To use the plugin, click on the left button on the toolbar. click to set the starting point and click along the base line of the joint. Then move the cursor in the direction of the joint. The two videos, below show how this works. You can also access the plugin through the Plugins menu.

This video is by the author of the plugin.

 

And this is a video I put together to demonstrate the plugin being used on the apron and drawers for Tom Fidgen's Sharpening Bench.

If you draw SketchUp models to joinery level, I think you'll find this script to be a worthwhile addition to your collection. You can get the plugin at this site.

Dave


posted in: blogs


Comments (12)

DaveRichards DaveRichards writes: Hi "fjelly."

I'm sorry. It is not available but it's a pretty straightforward drawing project. The dimensions are available so it should be possible to make your own model of it.
Posted: 9:46 pm on April 7th

fjelly fjelly writes: Dave, is the sketchup model of the Sharpening Bench available? I plan on building the bench and having the sketchup model would be helpful.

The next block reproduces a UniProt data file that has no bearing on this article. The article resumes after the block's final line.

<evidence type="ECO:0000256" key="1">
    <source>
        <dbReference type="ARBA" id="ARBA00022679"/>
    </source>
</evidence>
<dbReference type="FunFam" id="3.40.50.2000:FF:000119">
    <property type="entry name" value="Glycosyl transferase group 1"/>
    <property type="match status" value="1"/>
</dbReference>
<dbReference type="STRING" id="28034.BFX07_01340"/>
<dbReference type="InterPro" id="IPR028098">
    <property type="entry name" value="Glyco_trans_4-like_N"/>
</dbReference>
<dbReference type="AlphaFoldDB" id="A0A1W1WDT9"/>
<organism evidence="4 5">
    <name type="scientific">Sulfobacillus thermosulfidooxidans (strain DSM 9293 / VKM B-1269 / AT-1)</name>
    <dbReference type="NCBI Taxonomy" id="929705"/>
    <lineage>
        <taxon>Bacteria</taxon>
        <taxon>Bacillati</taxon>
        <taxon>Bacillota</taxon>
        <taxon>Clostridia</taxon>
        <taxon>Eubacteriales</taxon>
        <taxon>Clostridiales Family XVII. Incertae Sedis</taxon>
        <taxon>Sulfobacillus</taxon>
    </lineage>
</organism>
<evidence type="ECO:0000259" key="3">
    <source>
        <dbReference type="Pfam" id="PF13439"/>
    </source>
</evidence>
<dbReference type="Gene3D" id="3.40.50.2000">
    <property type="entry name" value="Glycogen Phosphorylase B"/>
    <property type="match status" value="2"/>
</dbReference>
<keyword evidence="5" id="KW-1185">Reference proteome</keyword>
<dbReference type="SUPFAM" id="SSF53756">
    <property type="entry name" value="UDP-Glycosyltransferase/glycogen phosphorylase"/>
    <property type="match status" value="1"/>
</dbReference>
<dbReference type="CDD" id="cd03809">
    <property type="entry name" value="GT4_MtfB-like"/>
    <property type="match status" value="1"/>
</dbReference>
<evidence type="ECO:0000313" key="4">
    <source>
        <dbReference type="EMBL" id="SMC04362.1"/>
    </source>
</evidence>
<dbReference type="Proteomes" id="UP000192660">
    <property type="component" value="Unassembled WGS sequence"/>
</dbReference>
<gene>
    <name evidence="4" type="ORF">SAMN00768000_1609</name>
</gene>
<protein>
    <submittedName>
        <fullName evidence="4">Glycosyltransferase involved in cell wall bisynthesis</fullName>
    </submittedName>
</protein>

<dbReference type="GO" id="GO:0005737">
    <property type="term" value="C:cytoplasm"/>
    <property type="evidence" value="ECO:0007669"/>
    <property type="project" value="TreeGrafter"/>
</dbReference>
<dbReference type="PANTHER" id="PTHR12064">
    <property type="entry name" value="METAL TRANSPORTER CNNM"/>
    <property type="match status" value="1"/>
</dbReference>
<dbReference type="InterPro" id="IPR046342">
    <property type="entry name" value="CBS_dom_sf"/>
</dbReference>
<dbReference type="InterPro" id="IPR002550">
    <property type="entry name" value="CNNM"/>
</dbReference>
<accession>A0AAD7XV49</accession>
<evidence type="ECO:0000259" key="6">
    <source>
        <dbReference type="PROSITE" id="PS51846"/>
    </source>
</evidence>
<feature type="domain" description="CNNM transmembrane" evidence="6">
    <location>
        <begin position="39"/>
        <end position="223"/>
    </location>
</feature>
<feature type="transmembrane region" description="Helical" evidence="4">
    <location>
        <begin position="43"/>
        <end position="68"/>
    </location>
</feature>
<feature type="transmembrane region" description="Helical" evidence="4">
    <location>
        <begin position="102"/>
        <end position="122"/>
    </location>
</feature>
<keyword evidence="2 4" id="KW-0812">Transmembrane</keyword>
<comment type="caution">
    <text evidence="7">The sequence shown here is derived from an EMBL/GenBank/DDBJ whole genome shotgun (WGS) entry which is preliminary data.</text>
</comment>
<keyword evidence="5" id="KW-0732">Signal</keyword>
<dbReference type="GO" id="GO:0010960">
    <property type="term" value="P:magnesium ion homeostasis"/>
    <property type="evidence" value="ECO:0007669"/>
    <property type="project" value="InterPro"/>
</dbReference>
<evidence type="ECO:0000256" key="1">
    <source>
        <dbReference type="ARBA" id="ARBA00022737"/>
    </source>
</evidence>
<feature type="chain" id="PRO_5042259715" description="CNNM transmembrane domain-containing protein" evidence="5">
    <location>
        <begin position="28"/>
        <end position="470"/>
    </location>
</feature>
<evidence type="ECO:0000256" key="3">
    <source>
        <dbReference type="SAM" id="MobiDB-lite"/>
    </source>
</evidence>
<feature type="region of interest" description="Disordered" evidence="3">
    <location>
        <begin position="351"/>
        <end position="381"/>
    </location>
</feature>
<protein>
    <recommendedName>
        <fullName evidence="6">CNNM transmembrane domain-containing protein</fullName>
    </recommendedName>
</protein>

Posted: 9:21 pm on April 7th

DaveRichards DaveRichards writes: pessmitty, I do have the SketchUp model of TOm Fidgen's Sharpening Bench.

Yes, I agree. the Dovetail plugin is great.
Posted: 9:22 pm on January 29th

pessmitty pessmitty writes: Dave do you have a the sketchup model of the sharpening bench. The dovetail plugin looks great - I'm going to try it.
Posted: 6:43 pm on January 29th

Smith5963 Smith5963 writes: David

I always find your posts (pictures and text) worth a look.
Posted: 8:02 pm on February 23rd

DaveRichards DaveRichards writes: No need to apologize. Does that mean the pictures are worth looking at?
Posted: 3:43 pm on February 22nd